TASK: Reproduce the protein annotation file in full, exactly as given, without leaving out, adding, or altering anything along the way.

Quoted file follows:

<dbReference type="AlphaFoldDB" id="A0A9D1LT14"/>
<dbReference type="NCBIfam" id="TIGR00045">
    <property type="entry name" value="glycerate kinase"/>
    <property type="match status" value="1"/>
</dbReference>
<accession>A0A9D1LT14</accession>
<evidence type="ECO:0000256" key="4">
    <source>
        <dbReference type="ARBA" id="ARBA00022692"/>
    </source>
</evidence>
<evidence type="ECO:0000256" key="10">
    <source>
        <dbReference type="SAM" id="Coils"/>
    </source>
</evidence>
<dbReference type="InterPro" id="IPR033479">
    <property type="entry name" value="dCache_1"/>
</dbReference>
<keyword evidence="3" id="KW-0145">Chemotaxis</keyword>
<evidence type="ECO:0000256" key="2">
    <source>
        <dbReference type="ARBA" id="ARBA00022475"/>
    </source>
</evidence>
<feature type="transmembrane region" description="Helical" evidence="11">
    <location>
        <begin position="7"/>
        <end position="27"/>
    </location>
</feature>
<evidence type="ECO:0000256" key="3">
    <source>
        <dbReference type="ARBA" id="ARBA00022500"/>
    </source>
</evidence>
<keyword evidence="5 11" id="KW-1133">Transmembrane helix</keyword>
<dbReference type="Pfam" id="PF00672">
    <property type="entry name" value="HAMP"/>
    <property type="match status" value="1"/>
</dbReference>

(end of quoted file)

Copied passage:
<dbReference type="AlphaFoldDB" id="A0A9D1LT14"/>
<dbReference type="NCBIfam" id="TIGR00045">
    <property type="entry name" value="glycerate kinase"/>
    <property type="match status" value="1"/>
</dbReference>
<accession>A0A9D1LT14</accession>
<evidence type="ECO:0000256" key="4">
    <source>
        <dbReference type="ARBA" id="ARBA00022692"/>
    </source>
</evidence>
<evidence type="ECO:0000256" key="10">
    <source>
        <dbReference type="SAM" id="Coils"/>
    </source>
</evidence>
<dbReference type="InterPro" id="IPR033479">
    <property type="entry name" value="dCache_1"/>
</dbReference>
<keyword evidence="3" id="KW-0145">Chemotaxis</keyword>
<evidence type="ECO:0000256" key="2">
    <source>
        <dbReference type="ARBA" id="ARBA00022475"/>
    </source>
</evidence>
<feature type="transmembrane region" description="Helical" evidence="11">
    <location>
        <begin position="7"/>
        <end position="27"/>
    </location>
</feature>
<evidence type="ECO:0000256" key="3">
    <source>
        <dbReference type="ARBA" id="ARBA00022500"/>
    </source>
</evidence>
<keyword evidence="5 11" id="KW-1133">Transmembrane helix</keyword>
<dbReference type="Pfam" id="PF00672">
    <property type="entry name" value="HAMP"/>
    <property type="match status" value="1"/>
</dbReference>